Monday, November 19, 2012

Kwaidan: Stories and Studies of Strange Things

Original Publication Date:  1904

Genre:  Mystery, Folk Tales 

Topics:  Ghosts, Spirits, Japanese Culture

Review:  I spent a lot of time scouring Librivox before settling on Kwaidan.  I was looking for books about non-Western countries that were written in English so that I could add some multi-cultural action to this blog!  I found two books that qualified in my first search, Kwaidan being one of them.  While it's not written by a Japanese author, Lafcadio Hearn did read a lot of Japanese texts and spend a good amount of time in Japan.  He also was a completely fascinating person in his own right.

Kwaidan is a collection of many short stories, fables, and folk tales from Japan.  One of the best parts of reading folk tales is seeing the similarities and differences that exist between cultures.  For example, many folk tales from around the world seem to address the cross-over from living to dead.  In this collection, the story of Hoichi the Earless is the one that most stood out - Hoichi is a blind monk who is a master musician and every evening, he is called to play for a lively lord.  But Hoichi soon learns that he has been led to the graveyard every night and that his life is in great danger unless he can outwit the ghosts that haunt him.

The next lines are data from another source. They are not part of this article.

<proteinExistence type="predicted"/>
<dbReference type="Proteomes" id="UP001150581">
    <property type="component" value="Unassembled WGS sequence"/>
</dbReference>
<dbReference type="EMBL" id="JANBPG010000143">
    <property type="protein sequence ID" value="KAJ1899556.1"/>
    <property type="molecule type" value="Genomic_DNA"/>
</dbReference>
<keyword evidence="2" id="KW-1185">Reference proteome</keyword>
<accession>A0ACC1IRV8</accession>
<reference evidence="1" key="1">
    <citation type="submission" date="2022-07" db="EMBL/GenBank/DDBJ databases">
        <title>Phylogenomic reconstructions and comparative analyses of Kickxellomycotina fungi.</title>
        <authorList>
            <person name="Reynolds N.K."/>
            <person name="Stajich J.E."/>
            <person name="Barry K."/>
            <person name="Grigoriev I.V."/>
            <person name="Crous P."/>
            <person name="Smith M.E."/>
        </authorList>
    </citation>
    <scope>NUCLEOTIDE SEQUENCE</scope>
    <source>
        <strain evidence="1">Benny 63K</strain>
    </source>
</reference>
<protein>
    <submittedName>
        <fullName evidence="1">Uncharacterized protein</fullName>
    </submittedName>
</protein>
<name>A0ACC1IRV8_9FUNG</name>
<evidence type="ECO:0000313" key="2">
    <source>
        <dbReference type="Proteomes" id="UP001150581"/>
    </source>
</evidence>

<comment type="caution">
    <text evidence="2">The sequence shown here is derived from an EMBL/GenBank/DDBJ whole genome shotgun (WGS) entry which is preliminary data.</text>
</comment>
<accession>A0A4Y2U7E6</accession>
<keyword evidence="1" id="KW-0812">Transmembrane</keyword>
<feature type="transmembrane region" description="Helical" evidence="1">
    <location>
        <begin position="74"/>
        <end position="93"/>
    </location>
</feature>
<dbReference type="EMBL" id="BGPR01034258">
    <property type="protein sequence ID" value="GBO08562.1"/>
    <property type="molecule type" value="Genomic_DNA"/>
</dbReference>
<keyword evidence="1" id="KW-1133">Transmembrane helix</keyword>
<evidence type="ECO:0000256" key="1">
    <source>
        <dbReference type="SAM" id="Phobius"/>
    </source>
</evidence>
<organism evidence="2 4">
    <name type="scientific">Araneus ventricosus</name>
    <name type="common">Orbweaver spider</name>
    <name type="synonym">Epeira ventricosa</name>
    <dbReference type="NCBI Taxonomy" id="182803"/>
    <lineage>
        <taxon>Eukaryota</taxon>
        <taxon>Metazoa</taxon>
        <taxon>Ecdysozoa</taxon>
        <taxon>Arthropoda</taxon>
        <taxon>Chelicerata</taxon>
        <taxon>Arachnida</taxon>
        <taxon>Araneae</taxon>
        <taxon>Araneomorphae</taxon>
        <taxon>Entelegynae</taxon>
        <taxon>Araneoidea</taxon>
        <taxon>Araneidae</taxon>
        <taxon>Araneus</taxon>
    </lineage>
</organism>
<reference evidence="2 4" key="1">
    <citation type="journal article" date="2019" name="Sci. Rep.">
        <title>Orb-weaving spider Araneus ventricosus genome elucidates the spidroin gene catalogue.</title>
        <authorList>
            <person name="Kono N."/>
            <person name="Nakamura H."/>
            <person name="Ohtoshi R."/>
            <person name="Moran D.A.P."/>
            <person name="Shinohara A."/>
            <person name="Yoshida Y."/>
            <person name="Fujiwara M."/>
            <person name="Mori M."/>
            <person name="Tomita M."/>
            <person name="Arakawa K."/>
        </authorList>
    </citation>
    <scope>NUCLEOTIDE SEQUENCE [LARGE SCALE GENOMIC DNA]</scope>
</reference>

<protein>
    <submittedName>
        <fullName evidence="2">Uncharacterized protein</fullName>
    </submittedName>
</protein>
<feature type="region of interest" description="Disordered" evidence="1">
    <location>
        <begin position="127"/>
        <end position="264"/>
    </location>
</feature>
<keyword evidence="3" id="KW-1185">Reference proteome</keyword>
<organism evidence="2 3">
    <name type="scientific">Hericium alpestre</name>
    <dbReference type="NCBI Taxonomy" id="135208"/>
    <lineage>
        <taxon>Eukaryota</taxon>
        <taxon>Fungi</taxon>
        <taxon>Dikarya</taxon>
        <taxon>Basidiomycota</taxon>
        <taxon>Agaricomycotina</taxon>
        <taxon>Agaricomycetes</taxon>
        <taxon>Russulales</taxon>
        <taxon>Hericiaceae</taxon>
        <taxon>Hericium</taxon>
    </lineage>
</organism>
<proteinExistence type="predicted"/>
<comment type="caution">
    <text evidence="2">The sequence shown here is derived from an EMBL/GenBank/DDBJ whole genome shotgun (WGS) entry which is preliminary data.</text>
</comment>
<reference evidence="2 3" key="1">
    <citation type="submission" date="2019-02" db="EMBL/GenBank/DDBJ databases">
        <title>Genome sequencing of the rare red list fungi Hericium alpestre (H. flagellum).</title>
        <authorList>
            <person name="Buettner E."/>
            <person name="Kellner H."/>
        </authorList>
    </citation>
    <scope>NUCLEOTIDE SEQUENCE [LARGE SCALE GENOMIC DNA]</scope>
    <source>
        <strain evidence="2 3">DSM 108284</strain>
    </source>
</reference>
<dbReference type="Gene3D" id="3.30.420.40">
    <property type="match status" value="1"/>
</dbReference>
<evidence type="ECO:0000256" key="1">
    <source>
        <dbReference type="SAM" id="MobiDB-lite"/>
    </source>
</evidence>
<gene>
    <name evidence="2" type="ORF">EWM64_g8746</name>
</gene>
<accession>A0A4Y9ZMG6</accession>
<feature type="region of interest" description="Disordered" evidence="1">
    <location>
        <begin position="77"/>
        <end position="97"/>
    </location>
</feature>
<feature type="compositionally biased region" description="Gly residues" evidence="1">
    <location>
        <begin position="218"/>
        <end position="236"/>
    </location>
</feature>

Another story I really enjoyed in this collection was "The Dream of Akinosuke," which reminded me a little bit of The Life of Pi, mainly because readers are brought back to reality near the end of a beautiful and lovely story and are left mystified as to what really happened.

I tend not to remember the details and intricacies of folk tales very well.  I always enjoy the act of reading them, but I don't remember much about them after the fact.  Even now, the stories shared in this collection are fading from my mind.  But they were a treat to read, and the narrators for the stories were good at telling their tales.

One thing that was a little odd about this book was that the last three chapters were not really folk tales - instead, they were about insects (butterflies, ants, and mosquitoes).  Hearn gives some context as to the superstitions around these insects and then goes off into somewhat random tangents on his thoughts about each of them.  I'm sure I would have appreciated this in a book on natural history or science or, well, insects, but in a collection of folk tales, it felt a little out of place.

Overall, though, I am quite happy with this selection - it was fun to read about things that go bump in the night in Japan and listen to stories that were quite foreign to me.